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I have a mouse that I think is 5 years old, where most times when I click, it automatically double-clicks. If I click it just right, it will single click, but otherwise, it will perform a double-click. I've tested it with multiple machines, and it's the same behavior. I'm thinking that it's the contact wearing out or something, and is a hardware problem. I think that makes sense since it doesn't work on multiple machines?

If there a way in windows to control the frequency of click? Or is that typically defined in the mouse software? I didn't find a setting in the mouse software for click speed.

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Alternatively, what kind of mouse is it? Maybe you can open it (with the right instructions) to see whether you can fix it? – Daniel Beck Feb 2 '12 at 12:31
Microsoft Intellimouse Explorer 3.0... repair instructions seems beyond the user manual? Do they typically have that info readily available? – Brian Mains Feb 2 '12 at 12:34
Someone else on this site might have an idea. – Daniel Beck Feb 2 '12 at 12:35
There's a double click speed slider in the Control Panel in Windows, e.g.… – schnaader Feb 2 '12 at 12:55
up vote 2 down vote accepted

The micro contact switch under the mouse button has a limited number of clicks. Basically its a very small convex metal bubble, that as you press down, it deforms enough to "snap" down and make contact. Releasing the pressure allows the metal to spring back. There is a little bit of plastic insulation that shields the sides of this semi-bubble. So after 10 gzillion clicks, the metal deforms a little and the insulation crudes up. The switch is insignificant in cost, but the effort of finding an acceptable tactile response is major. Mouse technology in the past few years has greatly improved, especially toward longer battery life and making the mice smaller and less klunky. Much more practical to replace it, like you would replace an old pen or pencil.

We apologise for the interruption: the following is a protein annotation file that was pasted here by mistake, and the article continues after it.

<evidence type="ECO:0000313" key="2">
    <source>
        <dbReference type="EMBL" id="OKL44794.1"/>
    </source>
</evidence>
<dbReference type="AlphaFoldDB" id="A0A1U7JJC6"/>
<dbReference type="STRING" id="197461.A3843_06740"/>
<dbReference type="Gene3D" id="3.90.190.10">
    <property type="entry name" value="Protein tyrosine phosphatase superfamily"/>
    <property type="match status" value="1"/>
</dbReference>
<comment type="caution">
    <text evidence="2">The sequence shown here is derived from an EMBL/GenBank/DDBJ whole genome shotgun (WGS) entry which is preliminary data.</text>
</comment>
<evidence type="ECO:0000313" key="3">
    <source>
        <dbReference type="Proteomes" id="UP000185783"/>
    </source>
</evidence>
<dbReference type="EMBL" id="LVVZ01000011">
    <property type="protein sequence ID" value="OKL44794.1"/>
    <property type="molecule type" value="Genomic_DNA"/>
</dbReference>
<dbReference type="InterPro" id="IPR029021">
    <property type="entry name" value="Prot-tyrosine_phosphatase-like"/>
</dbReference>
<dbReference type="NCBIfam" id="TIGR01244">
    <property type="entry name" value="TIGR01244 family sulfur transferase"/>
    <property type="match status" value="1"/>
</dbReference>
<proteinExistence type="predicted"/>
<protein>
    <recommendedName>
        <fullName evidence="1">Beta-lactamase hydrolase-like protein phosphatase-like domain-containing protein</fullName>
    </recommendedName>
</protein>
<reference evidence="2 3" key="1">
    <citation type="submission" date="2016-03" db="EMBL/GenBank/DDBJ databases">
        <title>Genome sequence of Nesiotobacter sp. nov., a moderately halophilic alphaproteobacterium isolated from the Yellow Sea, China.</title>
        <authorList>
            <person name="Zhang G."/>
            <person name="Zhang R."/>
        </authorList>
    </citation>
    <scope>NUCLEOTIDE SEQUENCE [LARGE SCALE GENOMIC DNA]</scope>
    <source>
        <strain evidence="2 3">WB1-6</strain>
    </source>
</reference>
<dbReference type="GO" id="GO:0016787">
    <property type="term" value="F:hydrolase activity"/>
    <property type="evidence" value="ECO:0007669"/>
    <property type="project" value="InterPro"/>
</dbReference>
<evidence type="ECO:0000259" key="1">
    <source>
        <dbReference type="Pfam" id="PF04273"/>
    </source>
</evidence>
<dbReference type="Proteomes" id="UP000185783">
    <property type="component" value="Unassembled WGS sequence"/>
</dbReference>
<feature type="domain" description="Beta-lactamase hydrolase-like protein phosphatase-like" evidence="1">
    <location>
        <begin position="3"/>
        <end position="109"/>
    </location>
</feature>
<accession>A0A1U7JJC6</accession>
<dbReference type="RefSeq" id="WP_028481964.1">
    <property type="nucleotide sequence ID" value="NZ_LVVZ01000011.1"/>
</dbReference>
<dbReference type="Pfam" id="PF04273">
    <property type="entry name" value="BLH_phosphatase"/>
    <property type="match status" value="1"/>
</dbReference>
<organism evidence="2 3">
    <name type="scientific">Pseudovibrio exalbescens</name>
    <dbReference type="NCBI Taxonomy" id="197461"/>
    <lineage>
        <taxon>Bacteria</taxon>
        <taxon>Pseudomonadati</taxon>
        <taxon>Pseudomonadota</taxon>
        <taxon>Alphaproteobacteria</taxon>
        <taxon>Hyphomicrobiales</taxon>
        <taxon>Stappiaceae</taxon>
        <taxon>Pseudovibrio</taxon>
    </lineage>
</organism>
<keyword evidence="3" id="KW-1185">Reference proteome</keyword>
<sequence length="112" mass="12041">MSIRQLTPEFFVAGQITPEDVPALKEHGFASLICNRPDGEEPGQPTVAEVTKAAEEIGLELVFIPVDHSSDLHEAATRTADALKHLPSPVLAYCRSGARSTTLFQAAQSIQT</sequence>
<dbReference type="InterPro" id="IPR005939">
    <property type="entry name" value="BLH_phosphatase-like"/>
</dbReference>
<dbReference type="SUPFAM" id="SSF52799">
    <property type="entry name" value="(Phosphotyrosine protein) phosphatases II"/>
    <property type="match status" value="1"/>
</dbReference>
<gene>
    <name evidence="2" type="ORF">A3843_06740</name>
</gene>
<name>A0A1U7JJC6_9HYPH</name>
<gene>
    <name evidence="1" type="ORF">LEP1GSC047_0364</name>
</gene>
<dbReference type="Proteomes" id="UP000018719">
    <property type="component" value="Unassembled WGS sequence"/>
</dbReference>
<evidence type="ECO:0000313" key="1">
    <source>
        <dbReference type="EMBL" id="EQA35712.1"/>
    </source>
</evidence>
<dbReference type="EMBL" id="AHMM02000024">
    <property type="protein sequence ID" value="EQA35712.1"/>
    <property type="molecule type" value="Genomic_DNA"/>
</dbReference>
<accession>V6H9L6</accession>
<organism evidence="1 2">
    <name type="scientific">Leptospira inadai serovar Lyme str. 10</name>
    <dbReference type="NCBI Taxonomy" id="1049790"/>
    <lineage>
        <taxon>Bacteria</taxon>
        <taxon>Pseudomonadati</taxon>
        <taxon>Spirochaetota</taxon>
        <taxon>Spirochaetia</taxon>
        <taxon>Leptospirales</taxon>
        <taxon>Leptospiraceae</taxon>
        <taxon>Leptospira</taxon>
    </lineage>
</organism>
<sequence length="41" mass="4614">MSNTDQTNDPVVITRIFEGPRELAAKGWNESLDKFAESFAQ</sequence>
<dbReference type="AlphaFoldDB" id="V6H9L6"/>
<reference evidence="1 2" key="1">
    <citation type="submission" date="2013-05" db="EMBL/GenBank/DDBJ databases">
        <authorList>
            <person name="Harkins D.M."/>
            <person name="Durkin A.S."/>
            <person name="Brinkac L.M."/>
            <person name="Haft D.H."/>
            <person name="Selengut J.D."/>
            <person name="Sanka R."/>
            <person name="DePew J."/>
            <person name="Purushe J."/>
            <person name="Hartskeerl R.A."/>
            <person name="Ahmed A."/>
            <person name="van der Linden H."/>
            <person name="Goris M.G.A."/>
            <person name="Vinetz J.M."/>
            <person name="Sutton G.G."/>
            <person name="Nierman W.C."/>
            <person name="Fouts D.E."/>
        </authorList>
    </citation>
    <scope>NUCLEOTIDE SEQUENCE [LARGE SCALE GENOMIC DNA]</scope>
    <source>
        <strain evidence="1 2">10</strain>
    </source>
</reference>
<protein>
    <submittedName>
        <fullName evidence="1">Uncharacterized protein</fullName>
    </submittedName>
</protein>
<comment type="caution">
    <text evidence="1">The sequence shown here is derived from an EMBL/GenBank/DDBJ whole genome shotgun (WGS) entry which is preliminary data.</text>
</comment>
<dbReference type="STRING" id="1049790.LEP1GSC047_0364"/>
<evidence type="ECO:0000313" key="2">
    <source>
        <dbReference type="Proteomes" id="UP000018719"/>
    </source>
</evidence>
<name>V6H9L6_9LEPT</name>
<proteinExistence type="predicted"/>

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Could it be, by any chance, fixed by capacitor? – Tomáš Zato May 18 '14 at 21:29

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